Three politically left-of-center evangelicals have written Compassion (&) Conviction: The AND Campaign’s Guide to Faithful Civic Engagement as a primer on Christian political engagement. Justin Giboney is an Atlanta political consultant. Michael Wear is a former Obama staffer. Chris Butler is a Chicago pastor and community activist.
The book is instructive for all Christians, but perhaps most useful for evangelicals and other Protestants who are Democrats striving to be faithful as progressivism becomes more adversarial to traditional faith.
Some conservative Christians might be tempted to dismiss this book as a roadmap for being religious and liberal. They would be unfair to do so. The counsel has wider application. And while political conservatives will disagree with the authors’ political alignment, they should appreciate the wider importance of Christian engagement in both major political parties.
Obvious But Important Points
Compassion and Conviction makes key arguments about Christian statecraft that should be obvious but, sadly, require stating in our own time. Government is ordained by God, and he presides over order. There’s no specific biblical instruction on preferred systems of government. Politics for Christians should focus on love and truth. All persons merit treatment with dignity as God’s image-bearers. Absent consistent laws, society can’t incentivize people to act justly. Christian politics seeks to help others and witness to the gospel. Faithfulness is more important than politically winning. Religious freedom is vital because our God isn’t coercive. Christians can’t just quote Bible verses if they’re to be politically effective; they must be civically literate also.
These authors make other less obvious, though also important, points. For example:
- Church and state are separate in America, but this institutional separation doesn’t preclude religious people from applying their religious perspective to politics.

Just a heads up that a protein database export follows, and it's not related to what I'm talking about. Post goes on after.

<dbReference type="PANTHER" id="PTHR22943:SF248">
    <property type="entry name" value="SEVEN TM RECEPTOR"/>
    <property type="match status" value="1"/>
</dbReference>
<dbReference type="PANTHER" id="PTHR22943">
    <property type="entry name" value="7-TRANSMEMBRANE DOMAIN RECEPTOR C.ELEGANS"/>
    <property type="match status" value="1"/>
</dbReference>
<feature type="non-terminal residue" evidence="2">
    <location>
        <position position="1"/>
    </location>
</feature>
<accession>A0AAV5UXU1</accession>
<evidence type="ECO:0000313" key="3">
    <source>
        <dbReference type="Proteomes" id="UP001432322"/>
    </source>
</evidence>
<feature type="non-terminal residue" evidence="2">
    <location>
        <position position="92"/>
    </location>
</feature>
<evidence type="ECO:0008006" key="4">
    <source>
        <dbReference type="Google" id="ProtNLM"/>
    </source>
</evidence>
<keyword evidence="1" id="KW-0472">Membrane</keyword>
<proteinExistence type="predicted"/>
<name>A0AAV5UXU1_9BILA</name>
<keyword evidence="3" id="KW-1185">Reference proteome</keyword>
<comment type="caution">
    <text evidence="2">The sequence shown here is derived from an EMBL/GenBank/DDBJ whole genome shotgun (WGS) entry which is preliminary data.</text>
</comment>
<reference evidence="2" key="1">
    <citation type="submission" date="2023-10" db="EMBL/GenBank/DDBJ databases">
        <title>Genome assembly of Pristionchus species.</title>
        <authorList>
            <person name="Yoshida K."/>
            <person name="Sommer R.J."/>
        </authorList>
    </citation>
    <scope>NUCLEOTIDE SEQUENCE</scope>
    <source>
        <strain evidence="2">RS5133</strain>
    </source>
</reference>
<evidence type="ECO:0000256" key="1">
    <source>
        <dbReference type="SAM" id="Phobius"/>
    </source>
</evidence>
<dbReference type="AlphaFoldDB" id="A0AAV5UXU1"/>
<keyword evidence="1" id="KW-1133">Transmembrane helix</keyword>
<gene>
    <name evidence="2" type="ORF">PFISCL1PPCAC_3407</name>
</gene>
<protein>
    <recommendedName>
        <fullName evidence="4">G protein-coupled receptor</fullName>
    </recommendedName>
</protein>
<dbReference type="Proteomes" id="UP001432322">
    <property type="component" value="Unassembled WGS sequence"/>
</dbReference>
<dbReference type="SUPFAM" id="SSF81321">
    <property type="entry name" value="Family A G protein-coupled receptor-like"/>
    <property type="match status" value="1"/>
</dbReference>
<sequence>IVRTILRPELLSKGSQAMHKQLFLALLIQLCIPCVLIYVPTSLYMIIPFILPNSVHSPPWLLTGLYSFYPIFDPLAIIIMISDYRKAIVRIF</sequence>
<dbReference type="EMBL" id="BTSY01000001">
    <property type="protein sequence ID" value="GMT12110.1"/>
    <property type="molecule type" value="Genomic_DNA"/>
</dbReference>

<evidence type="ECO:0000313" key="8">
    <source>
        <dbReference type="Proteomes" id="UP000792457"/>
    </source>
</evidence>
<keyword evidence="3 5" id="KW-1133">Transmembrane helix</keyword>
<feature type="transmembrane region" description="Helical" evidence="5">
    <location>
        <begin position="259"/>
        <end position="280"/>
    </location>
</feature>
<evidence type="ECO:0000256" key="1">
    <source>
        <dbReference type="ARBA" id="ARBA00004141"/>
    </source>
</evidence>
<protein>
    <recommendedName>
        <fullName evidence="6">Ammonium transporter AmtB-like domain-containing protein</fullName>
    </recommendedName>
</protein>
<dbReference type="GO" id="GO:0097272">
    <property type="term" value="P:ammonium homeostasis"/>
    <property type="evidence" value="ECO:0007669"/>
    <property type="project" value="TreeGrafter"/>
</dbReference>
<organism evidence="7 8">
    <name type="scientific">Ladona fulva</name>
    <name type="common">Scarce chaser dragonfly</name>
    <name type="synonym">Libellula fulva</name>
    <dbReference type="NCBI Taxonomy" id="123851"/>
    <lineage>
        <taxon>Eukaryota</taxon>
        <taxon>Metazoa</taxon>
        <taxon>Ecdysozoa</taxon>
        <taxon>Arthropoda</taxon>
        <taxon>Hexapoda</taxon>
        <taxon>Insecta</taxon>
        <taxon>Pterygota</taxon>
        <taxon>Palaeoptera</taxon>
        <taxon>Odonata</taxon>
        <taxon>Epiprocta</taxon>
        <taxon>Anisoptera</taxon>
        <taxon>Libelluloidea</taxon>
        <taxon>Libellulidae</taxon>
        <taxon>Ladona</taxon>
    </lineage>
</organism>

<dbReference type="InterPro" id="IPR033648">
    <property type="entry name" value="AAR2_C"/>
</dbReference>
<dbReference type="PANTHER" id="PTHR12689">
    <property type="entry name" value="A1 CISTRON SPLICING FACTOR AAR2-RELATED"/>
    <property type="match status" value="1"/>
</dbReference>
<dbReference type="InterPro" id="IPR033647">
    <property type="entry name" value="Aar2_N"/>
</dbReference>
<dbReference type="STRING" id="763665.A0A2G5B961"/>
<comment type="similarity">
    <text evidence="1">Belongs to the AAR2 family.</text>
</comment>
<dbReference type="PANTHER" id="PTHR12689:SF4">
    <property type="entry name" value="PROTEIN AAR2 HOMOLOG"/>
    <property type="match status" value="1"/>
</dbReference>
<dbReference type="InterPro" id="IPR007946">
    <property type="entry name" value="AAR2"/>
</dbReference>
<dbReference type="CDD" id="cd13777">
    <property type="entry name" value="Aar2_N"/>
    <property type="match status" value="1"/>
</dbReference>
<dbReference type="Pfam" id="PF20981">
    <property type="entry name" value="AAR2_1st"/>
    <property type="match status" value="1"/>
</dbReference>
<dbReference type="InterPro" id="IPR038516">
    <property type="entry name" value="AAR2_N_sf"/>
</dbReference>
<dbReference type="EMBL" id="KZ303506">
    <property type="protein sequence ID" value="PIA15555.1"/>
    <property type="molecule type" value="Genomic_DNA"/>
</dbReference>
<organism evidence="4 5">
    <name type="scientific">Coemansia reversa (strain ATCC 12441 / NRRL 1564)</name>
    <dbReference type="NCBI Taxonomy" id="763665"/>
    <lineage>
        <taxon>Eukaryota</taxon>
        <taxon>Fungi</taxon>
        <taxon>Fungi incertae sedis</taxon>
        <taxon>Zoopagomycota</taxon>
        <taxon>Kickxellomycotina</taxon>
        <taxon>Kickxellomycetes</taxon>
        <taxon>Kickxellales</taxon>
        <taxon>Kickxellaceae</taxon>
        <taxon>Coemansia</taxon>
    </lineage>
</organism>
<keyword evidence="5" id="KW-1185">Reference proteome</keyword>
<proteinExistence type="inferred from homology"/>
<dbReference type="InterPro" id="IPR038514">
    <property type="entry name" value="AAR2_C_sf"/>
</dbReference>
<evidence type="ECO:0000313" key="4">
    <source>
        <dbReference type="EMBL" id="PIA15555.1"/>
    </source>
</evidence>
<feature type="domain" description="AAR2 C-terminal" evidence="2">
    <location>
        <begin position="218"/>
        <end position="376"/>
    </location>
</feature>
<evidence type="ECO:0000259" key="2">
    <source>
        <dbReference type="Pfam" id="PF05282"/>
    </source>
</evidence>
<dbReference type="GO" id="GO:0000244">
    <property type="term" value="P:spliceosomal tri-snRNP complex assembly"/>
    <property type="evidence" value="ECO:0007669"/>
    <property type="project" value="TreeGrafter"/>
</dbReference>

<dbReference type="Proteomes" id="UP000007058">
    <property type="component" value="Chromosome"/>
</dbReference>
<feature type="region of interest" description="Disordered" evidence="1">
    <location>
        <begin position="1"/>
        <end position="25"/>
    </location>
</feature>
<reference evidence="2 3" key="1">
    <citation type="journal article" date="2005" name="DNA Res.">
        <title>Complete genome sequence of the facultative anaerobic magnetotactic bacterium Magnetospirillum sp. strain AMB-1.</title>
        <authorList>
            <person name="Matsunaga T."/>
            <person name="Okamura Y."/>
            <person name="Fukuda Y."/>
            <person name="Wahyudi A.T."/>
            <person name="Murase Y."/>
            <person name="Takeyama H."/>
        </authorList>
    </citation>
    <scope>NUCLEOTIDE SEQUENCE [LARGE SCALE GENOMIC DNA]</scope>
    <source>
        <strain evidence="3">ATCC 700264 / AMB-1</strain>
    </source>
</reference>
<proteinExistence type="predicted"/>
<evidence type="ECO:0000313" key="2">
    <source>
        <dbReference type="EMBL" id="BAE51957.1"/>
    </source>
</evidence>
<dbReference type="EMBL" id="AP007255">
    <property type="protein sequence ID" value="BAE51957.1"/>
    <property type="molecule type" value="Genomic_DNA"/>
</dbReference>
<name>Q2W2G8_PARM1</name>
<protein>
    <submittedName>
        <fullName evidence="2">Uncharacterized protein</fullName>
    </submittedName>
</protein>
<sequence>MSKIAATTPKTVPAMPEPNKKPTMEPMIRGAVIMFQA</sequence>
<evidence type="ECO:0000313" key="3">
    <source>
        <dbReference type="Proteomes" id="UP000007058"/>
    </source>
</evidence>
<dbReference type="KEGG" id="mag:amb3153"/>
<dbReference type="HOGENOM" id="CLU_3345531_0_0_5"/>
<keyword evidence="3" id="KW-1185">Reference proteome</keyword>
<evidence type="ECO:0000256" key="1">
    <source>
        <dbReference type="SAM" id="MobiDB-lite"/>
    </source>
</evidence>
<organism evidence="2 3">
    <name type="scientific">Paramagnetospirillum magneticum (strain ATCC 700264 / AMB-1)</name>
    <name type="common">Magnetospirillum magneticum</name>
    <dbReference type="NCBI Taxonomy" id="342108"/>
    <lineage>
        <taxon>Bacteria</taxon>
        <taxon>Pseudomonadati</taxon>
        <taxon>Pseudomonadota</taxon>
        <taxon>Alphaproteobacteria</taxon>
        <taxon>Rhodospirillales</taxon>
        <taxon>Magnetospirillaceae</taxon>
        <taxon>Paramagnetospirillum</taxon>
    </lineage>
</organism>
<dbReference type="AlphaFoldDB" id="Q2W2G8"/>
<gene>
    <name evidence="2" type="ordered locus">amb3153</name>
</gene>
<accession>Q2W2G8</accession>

- All politics and the laws emerge from sets of values that are in some sense religious, even if “secular.” Laws and values are inseparable.
- Adherence to progressivism or conservatism must be subordinated to Scripture.
- Christians in their politics should consult Scripture and church tradition.
- Some politics are contingent on time and place.
- Christianity generally doesn’t offer specific political positions or stipulate particular economic systems.
The authors note, as many Christians on both left and right often forget, that the law is a teacher. What it countenances will be perceived, rightly or wrongly, as establishing morality. They warn, in an obvious point, that in our currently polarized America, political affiliations have become dangerously religious in nature.
Lamenting Ideology and Learning Protest
The authors recall Francis Schaeffer—the 20th-century conservative Presbyterian cultural critic whose writings were seminal to 1970s conservative evangelical politics—who urged Christians toward co-belligerency with non-Christians on political matters of common concern. Such collaboration is possible thanks to common grace available to all. Like Schaeffer, the authors stipulate that Christians, even in diverse political alliances, should recall they “share an ultimate objective and alliance [only] with other believers.” They also lament that some “Christians are more willing to defend their ideological tribe than the Christian faith.”
The authors also commendably lament cancel culture. And while they rightly describe the importance of civility to Christian political witness, they warn that civility has been exploited to silence or marginalize controversial perspectives. They lament how some in politics, especially within the Democratic Party, have been cancelled or threatened because they share traditional Christian beliefs about marriage and sexuality.